Abstract: University students' smartphone use has recently been shown to negatively affect their academic performance. Surprisingly, research testing the empirical validity of potential mechanisms underlying this relationship is very limited. In particular, indirect effects of negative health consequences due to heavy smartphone use have never been investigated. To fill this gap, we investigate, for the first time, whether deteriorated sleep quality drives the negative impact on academic performance. To this end, we examine longitudinal data on 1,635 students at two major Belgian universities. Based on a combination of a random effects approach and seemingly unrelated regression, we find no statistically significant mediating effect of sleep quality in the relationship between smartphone use and academic performance.
    Keywords: smartphone use, academic performance, sleep quality, mediation analysis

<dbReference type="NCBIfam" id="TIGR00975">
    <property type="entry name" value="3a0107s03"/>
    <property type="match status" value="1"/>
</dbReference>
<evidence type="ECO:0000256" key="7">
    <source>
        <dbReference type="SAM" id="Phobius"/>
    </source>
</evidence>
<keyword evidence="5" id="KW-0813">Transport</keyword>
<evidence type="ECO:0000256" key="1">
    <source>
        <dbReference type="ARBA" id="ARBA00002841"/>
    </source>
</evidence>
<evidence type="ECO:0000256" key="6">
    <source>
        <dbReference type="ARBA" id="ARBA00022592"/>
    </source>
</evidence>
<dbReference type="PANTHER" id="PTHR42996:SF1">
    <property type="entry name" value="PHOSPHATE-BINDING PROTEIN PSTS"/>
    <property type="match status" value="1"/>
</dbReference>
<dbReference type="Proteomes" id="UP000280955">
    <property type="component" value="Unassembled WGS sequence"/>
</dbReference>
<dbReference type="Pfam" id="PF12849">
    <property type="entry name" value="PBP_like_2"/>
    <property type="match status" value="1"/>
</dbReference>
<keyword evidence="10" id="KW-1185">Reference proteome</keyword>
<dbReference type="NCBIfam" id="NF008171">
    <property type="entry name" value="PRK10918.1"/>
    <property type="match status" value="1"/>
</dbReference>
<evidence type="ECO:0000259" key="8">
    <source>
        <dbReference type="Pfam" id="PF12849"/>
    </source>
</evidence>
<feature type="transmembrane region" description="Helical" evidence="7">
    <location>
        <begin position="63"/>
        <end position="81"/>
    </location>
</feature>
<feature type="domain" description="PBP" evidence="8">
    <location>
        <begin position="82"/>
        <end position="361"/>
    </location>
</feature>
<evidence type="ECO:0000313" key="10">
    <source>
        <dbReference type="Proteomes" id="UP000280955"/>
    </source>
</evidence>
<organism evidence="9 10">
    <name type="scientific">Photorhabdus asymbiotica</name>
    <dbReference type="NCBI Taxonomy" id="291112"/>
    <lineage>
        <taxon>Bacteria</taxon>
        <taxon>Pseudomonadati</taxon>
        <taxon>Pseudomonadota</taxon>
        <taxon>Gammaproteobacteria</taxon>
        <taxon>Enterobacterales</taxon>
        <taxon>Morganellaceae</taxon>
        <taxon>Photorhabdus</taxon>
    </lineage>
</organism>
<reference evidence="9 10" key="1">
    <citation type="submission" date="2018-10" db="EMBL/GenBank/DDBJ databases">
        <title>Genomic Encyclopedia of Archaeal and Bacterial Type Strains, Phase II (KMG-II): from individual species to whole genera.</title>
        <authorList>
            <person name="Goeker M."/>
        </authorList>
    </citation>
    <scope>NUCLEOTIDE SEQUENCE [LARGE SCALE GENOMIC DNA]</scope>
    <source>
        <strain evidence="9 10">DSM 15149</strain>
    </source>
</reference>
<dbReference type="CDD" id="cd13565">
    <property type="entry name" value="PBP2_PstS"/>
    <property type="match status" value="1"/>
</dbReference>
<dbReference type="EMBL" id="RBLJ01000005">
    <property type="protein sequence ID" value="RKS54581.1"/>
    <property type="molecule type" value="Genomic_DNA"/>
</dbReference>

JEL: I21 I23 J24
    Date: 2021–07
  47. By: Jorge Luis Garcia (Clemson University); James J. Heckman (The University of Chicago); Victor Ronda (Aarhus University)
    Abstract: This paper demonstrates multiple beneficial impacts of a program promoting intergenerational mobility for disadvantaged African-American children and their children. The program improves outcomes of the first-generation treatment group across the life cycle, which translates into better family environments for the second generation leading to positive intergenerational gains. There are long-lasting beneficial program effects on cognition through age 54, contradicting claims of fadeout that have dominated popular discussions of early childhood programs. Children of the first-generation treatment group have higher levels of education and employment, lower levels of criminal activity, and better health than children of the first-generation control group.
    Keywords: intergenerational mobility, racial inequality, social mobility
    JEL: J13 I28 C93 H43
    Date: 2021–07
  48. By: Amandeep Kaur; Ranjan Kumar Mohanty; Lekha S. Chakraborty; Divy Rangan
    Abstract: Using panel data models, we analyze the flypaper effects--whether intergovernmental fiscal transfers or states' own income determine expenditure commitments--on ecological fiscal spending in India. The econometric results show that the unconditional fiscal transfers, rather than the states' own income, determine ecological expenditure in the forestry sector at subnational levels in India. The results hold when the models are controlled for ecological outcomes and demographic variables.